How Do I Become a Linguistic Specialist for the Federal Government?

Many federal government agencies employ linguistic specialists for diplomatic, military, and educational positions. Keep reading to learn about the requirements for starting a career as a linguistic specialist for the federal government. Schools offering Communications degrees can also be found in these popular choices.

Career Overview

Linguists are language specialists who translate, interpret and aid in the communication between individuals and groups who speak different languages. Linguistic specialist for the federal government may work for agencies like the FBI, CIA and National Security Agency, and additional job duties may include acting as cultural guides, testifying at trials, interviewing subjects of interest and analyzing foreign documents.

Important Facts About a Career as a Linguistic Specialist

Median Salary$43,590
Job Outlook29% growth from 2014-2024
Similar OccupationsCourt reporters, teachers, medical transcriptionists, technical writers
Professional CertificationAmerican Translators Association provides certification for 27 different languages including English

Source: United States Bureau of Labor Statistics (BLS)

Skills

Becoming a linguistic specialist for the federal government requires that you are able to communicate effectively in English. Most agencies that hire these specialists will test your knowledge of the English language. A solid grasp of English can also help you learn new languages and translate information from one language to another.

Linguistic specialists who work for the government need to be able to fluently speak at least one other language, but speaking more than one could help your job prospects since government agencies work in a variety of different areas where many languages are used. Languages that are commonly needed by government agencies like the FBI and CIA include Arabic, Farsi, Russian, Somali, Chinese or Urdu. You can find language courses at most universities and colleges, and degree programs are available for many of these languages.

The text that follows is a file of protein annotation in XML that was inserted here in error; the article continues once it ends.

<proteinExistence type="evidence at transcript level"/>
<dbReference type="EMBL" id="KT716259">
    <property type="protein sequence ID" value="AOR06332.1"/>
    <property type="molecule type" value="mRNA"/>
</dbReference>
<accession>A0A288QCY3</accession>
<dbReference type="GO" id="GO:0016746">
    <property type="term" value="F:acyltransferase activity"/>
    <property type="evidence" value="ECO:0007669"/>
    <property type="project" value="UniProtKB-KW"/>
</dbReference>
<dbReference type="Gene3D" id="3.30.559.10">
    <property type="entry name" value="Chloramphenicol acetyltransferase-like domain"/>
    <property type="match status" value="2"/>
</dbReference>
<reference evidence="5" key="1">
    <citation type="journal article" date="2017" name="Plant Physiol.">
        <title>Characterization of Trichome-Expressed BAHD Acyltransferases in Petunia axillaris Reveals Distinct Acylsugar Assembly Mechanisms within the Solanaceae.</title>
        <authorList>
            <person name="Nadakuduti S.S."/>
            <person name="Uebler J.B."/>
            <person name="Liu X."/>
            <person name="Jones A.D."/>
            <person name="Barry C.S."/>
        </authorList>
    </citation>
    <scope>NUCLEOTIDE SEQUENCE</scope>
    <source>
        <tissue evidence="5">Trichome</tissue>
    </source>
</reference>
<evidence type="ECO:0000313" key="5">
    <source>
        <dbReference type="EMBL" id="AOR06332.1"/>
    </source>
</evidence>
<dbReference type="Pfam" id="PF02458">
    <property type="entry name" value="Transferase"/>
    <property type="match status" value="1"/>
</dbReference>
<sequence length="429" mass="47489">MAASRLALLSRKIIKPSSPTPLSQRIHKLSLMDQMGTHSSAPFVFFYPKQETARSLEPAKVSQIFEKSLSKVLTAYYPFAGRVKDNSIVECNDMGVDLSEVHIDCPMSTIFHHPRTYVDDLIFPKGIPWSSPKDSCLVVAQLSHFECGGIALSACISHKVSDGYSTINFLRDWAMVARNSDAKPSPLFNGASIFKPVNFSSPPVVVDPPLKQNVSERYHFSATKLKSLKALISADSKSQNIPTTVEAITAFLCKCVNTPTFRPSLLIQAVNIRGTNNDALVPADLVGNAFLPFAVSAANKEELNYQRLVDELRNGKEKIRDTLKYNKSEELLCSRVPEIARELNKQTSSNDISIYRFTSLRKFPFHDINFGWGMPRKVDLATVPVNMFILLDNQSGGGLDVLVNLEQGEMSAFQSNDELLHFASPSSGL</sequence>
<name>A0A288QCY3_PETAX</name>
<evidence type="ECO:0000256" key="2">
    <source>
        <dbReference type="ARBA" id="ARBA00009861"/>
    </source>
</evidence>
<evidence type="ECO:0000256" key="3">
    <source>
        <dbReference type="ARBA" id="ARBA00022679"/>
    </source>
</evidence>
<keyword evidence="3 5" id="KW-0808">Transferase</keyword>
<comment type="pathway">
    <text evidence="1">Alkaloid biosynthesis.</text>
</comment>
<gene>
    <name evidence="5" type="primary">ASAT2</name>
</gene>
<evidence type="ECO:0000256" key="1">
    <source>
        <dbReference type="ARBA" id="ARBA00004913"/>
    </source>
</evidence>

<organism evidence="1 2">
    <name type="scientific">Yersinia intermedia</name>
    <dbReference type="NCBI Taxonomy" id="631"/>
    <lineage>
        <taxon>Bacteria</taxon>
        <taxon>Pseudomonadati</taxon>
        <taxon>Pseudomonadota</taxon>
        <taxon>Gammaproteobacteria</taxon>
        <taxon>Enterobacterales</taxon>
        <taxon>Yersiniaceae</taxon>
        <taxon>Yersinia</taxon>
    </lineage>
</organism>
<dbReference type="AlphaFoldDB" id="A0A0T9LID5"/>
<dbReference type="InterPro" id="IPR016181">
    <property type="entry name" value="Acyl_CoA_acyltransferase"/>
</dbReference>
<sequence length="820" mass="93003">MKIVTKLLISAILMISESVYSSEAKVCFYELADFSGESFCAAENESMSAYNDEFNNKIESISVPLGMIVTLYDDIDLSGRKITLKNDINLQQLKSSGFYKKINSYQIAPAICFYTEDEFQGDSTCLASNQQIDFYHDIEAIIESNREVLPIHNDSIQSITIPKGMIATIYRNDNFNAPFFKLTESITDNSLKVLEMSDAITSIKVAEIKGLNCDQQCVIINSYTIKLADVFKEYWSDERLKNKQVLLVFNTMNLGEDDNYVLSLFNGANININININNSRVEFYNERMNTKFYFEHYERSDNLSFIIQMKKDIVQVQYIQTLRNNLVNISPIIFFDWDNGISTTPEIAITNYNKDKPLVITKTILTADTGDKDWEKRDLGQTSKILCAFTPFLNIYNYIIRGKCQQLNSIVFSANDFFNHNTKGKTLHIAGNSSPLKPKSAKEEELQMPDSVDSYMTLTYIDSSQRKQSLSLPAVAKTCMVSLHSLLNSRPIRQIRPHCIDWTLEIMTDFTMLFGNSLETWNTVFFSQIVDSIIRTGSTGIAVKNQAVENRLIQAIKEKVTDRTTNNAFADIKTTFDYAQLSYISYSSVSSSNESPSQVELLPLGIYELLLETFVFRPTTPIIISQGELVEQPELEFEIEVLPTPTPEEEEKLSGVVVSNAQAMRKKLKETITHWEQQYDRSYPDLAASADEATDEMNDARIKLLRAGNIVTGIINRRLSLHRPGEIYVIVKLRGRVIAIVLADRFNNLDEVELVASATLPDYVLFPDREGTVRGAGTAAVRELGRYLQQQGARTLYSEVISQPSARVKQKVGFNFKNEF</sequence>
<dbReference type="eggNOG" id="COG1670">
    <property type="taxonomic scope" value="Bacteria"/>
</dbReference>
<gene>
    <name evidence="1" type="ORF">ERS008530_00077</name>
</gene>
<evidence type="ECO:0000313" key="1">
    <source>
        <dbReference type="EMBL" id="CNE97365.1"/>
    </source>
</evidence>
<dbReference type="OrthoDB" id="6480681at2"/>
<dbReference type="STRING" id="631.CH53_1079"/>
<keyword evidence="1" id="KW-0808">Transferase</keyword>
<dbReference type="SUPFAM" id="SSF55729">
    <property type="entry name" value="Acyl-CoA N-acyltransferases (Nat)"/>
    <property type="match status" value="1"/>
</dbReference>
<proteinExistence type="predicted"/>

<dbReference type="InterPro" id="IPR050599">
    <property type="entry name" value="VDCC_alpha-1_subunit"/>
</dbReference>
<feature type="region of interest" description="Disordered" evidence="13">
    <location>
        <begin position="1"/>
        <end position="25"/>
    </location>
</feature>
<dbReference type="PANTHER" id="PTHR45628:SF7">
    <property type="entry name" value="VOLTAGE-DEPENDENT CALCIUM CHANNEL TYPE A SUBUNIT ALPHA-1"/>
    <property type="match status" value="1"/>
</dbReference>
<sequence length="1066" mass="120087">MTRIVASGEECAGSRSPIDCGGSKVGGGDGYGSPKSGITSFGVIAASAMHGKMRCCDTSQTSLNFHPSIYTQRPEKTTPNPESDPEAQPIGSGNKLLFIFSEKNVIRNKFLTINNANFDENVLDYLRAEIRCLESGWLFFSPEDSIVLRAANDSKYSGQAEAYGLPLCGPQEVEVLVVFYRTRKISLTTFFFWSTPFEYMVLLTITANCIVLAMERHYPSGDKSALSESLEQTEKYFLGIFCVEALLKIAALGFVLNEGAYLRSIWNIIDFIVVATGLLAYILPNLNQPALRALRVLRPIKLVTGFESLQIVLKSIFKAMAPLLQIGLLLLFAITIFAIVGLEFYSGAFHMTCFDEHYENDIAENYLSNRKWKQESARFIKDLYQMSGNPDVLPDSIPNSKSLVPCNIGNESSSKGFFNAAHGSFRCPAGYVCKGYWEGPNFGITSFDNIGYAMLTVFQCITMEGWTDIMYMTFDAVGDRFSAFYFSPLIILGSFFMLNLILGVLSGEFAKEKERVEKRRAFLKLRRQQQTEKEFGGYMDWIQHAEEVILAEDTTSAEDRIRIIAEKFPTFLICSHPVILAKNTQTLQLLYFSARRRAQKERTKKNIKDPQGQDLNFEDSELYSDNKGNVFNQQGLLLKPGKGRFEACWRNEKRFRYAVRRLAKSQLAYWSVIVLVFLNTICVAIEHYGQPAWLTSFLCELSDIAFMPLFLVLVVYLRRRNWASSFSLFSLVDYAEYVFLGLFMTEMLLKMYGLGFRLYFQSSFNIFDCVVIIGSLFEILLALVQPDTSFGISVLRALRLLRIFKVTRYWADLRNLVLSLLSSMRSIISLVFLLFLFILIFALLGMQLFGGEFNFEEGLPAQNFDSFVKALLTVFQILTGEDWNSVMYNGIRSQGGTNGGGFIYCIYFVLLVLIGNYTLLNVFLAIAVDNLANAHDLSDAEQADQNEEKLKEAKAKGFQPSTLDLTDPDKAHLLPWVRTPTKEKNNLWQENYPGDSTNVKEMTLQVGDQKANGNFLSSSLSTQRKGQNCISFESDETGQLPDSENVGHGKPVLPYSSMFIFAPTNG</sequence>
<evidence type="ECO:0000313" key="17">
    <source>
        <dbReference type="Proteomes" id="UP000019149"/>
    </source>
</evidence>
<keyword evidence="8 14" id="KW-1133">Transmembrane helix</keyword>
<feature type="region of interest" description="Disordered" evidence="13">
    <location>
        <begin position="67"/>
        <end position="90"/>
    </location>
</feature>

Education

The minimum requirement to work for a government agency in this field is often at least a bachelor's degree; however, some departments will hire contractors with just a high school diploma and language experience. Even if you pursue employment with an agency that doesn't require a bachelor's degree, earning one can help you develop your skills in both English and a foreign language. For example, you can take literature courses in college that improve your understanding of English grammar and usage or you can look for communications courses that can help you acquire strong oral and interpersonal communication skills.

You'll also find plenty of foreign language degree programs that combine training in speaking and reading with literature and cultural courses that expand your understanding of the language. If you are already fluent in other languages, you could pursue a degree in international affairs, or a related field, since some employers seek applicants with strong interest in global affairs.

Additional Requirements

Government agencies that hire linguistic specialists generally require applicants to pass a Foreign Language Test Battery during the hiring process. These tests vary, but you could be required to complete oral interviews in English and a foreign language, written tests to prove your ability to translate a foreign language into English and a proficiency test, such as the Defense Language Proficiency Test.

Along with a language test, you'll need to be prepared to undergo a background test. This test is used to determine if you have any criminal history and usually requires that you get fingerprinted. Potential employers can also confirm your U.S. citizenship, review your credit and driving history, verify your previous employment and interview personal references. Some federal government employers might also require you to obtain security clearance. In addition, you can expect to be tested for drug use during the hiring process.

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